The role of asymmetries in rock-paper-scissors biodiversity models

André M Timpanaro, C Grebogi, Alessandro P S de Moura

Research output: Contribution to conferenceAbstractpeer-review


The maintenance of biodiversity is a long standing puzzle in ecology. It is a classical result that if the interactions of the species in an ecosystem are chosen in a random way, then complex ecosystems can’t sustain
themselves, meaning that the structure of the interactions between the species must be a central component
on the preservation of biodiversity and on the stability of ecosystems. The rock-paper-scissors model is one
of the paradigmatic models that study how biodiversity is maintained. In this model 3 species dominate each
other in a cyclic way (mimicking a trophic cycle), that is, rock dominates scissors, that dominates paper, that
dominates rock. In the original version of this model, this dominance obeys a Z3 symmetry, in the sense that
the strength of dominance is always the same. In this work, we break this symmetry, studying the effects of the
addition of an asymmetry parameter. In the usual model, in a two dimensional lattice, the species distribute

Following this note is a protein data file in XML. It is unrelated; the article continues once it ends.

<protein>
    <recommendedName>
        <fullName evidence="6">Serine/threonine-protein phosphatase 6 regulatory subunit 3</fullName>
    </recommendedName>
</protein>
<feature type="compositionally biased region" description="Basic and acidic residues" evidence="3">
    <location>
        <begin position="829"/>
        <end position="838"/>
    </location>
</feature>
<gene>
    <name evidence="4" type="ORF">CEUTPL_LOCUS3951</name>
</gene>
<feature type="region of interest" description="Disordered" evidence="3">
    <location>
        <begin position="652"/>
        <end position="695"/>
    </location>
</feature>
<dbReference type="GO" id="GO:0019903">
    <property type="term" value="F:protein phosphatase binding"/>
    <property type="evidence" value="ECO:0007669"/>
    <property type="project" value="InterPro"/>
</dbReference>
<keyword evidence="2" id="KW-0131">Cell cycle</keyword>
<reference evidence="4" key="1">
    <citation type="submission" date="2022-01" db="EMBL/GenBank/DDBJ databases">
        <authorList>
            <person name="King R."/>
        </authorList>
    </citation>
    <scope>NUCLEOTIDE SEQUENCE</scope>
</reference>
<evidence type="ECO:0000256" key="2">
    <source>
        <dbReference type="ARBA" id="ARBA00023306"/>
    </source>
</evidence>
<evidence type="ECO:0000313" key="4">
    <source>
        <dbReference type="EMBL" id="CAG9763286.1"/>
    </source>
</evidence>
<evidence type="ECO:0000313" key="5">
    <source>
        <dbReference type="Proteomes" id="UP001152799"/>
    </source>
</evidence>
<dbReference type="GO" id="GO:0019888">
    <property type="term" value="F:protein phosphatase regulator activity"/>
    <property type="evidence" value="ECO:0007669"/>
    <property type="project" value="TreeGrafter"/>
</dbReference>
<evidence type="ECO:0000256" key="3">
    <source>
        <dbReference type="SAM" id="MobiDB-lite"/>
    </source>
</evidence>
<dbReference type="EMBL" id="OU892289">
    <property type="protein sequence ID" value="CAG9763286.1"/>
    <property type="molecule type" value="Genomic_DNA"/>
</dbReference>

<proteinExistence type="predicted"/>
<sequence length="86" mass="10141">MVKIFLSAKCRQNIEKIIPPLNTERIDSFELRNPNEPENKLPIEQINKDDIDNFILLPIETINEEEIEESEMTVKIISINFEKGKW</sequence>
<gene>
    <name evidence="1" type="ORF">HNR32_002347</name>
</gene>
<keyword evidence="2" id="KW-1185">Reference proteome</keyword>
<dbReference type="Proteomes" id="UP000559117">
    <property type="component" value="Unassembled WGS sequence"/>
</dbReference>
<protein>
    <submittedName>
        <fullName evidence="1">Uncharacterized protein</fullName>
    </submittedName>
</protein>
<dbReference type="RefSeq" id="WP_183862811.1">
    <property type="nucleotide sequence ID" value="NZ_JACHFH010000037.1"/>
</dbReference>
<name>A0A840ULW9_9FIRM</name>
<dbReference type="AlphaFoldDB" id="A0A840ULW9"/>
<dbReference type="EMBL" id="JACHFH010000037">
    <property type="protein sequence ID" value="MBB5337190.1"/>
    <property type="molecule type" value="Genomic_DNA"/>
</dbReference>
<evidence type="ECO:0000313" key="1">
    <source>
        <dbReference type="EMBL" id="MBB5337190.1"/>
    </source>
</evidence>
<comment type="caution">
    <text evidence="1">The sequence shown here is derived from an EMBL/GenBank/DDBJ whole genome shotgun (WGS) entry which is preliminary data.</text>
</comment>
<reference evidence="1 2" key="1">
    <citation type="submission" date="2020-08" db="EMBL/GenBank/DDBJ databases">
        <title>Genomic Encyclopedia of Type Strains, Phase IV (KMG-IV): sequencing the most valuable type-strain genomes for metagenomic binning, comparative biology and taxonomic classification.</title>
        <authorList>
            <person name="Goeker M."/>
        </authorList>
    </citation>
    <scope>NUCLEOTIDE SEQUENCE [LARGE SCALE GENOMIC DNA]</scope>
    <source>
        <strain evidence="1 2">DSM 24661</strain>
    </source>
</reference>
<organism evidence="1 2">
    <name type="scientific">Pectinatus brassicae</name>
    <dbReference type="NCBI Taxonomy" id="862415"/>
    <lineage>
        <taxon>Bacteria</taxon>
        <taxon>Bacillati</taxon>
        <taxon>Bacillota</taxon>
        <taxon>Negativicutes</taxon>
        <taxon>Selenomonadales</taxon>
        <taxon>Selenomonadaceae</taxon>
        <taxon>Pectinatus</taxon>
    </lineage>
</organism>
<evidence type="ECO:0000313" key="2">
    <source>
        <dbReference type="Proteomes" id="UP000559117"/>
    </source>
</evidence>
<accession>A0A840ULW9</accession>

themselves according to spiral patterns, that can be explained by the complex Landau-Guinzburg equation.
With the addition of asymmetry, new spatial patterns appear during the transient and the system either ends
in a state with spirals, similar to the ones of the original model, or in a state where unstable spatial patterns
dominate or in a state where only one species survives (and biodiversity is lost).
Original languageEnglish
Number of pages1
Publication statusPublished - 2014
EventXXXVI Encontro Nacional de Física da Matéria Condensada - Águas de Lindóia
Duration: 13 May 201317 May 2017


ConferenceXXXVI Encontro Nacional de Física da Matéria Condensada
CityÁguas de Lindóia


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